Thursday, November 5, 2015

COMPUTERS AND FASHION, WHAT A COMBO


We all notice how much technology is changing these last years. We cannot cross any social network without having articles popping up about how computers made a new change in the human world, and so making our lives so much easier. It’s so important we know it’s happening and we have to know what those electronical miracles can do to innovate all we already have. I’m currently studying applied information technology or applied informatics, and I know how important it is. You’re probably not here for my interest in computers, but I think I’ve got some interesting things for you too.

Now one thing I love is when my two passions are combined. I’ve been fascinated by informatics for a long time, I’ve always known I wanted to do something with it. Another thing I love is fashion, as you probably know, The Transparent Minds is also a fashion blog. I don’t think there are loads of people who love them both, but I guess it has changed. Technology from the highest level has reached the fashion industry! We all know about 3D printing, don’t we? But what has that to do with fashion?



We’ve all seen 3D printed dresses down on the runway, assembled out of a lot of pieces hanging together.  An example was the 3D printed dress from Dita von Teese, designed by Michael Schmidt . The dress was made out of 17 pieces attached to each other, printed by Shapeways in nylon and was dyed black.  Like the designs from Dutch designer Iris van Herpen, back in 2013. She used a printable fabric that could even be tossed in the washing machine. The only problem with that was that the fabric was a bit stiff, and thus not so wearable.

But now, the first fully 3D printed dress out of one single folded piece was made. Designed by Jessica Rosenkrantz and Jesse Louis-Rosenberg and made in the Shapeways Factory, New York, and the dress is completely wearable. It’s made of thousands of panels connected by hinge joints, fluidly folds and it adjusts to the body as you wear it. The designers and Shapeways just want to show how far they can go with the 3D printing and the printed dress definitely pushes up limits of what is possible in technology today. The designers had to watch closely of the dress was actually printable, because they only really had one shot. It took the dress a long 44 hours to print, because it was such a large print and it took a long build time.



They actually first had the idea to print something flat, to turn it into something three dimensional and something wearable. ‘Our first thought was that it would be amazing to produce something larger, like an entire dress,’ said Rozenkrantz, one of the designers, ‘We quickly realized that making an entire dress out of tons unique 8” panels that would have to be flattened for printing and then assembled was crazy.’ There would be so much work to realize what they wanted, at least they thought it would be until they came up with a greater idea. Instead of printing a lot of pieces, they would stimulate the movement in the computer so they could take something very large making  it flatter and more compact, to print it in 3D.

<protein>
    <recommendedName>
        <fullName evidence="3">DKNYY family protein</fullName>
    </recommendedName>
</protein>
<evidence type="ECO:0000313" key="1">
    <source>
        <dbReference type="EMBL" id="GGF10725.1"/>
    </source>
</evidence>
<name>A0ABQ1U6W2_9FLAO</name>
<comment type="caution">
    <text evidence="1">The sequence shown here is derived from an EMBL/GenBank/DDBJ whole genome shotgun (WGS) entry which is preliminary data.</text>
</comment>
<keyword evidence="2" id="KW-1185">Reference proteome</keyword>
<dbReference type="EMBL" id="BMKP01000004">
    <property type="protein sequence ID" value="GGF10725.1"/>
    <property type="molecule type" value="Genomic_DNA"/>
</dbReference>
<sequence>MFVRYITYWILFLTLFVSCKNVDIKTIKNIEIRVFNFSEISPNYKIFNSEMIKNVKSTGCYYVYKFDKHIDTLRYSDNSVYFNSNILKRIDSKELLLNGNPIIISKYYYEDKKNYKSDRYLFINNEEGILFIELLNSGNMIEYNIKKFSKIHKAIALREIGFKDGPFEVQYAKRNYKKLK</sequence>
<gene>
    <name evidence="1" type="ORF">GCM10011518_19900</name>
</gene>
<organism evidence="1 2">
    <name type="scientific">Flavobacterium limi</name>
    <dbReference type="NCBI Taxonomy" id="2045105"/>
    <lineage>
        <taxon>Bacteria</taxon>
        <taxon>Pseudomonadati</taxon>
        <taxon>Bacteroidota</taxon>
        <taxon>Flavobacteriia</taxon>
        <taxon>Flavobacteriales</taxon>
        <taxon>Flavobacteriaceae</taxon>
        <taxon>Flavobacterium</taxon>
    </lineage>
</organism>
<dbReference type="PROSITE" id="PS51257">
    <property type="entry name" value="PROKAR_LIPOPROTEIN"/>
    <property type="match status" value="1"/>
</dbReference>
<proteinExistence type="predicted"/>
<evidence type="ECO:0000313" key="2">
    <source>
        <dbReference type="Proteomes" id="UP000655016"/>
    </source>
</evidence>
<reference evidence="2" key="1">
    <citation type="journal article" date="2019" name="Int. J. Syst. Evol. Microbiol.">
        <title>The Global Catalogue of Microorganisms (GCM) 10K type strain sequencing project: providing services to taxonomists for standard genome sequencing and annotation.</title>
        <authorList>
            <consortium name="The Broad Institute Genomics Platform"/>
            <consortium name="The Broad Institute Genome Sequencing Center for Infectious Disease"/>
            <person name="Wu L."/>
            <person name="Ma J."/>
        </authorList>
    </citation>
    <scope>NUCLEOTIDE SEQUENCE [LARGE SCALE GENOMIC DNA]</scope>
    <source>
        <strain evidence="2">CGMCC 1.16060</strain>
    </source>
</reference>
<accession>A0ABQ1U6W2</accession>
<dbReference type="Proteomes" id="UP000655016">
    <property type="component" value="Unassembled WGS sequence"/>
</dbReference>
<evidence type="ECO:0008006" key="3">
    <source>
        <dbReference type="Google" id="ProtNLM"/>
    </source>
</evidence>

Let’s give you a more detailed view on how people can print things such as dresses and shoes in 3D. There’s a thing called additive manufacturing (click on the link for more information) , a technology that builds 3D objects by adding a layer upon a layer. Once a model of the object is made on the software on the computer, the additive manufacturing machine reads the data from the file and can successfully create the desired model. The material itself can vary from plastics to metals and ceramics. While everything is still evolving, new materials can be used for the process and everything is made even quicker than before.

One 3D printing technique is Stereolithography. The process itself begins with the blueprint you maken for the desired object. You make the computer-aided design file, and the printer uses that file to lay down thin micro layers. Liquid ultraviolet curable photopolymer “resin” and an ultraviolet laser then builds the layer one at a time. For every layer, the laser beam traces a cross-section of the pattern on the surface of the liquid resin. The exposure to the UV laser light solidifies the pattern traced on the resin and it fuses to the layer below it. After that, the platform drops a little bit and adds another layer of the resin on top of the layer, repeating the whole process.

Another one is Selective Laser Sintering, which uses a laser sinter powdered material. It aims the laser automatically at points defined by the 3D model, which binds the material together to create something solid. That laser scans cross sections generated from the file on the surface of a powder bed. The process repeats until the object is fully completed.  The Direct Metal Laser Sintering is similar as the process above, it only uses metal powders that are fused together to build an object. This process is great for difficult geometric designs that are difficult to create otherwise. Apart from those techniques, there are a lot of other ones.


3D printing gives us the opportunity to create, customize and repair products. We can create quick prototypes and change them to whatever we want. Nowadays the 3D printing industry is aiming at everyone all over the world, making it accessible to everyone. We can only cheer to that! What do you think about 3D printing? 


3 comments:

  1. Very informative Julie! What does this polymer feel like? Is it wearable?

    ReplyDelete
    Replies
    1. Thank you very much! The polymer is a plastic so it just feels like soft plastic. The plastics in the dress are wearable, that was the purpose of the whole project. It doesn't hurt when you sit on them and it doesn't irritate you when you move around!

      Delete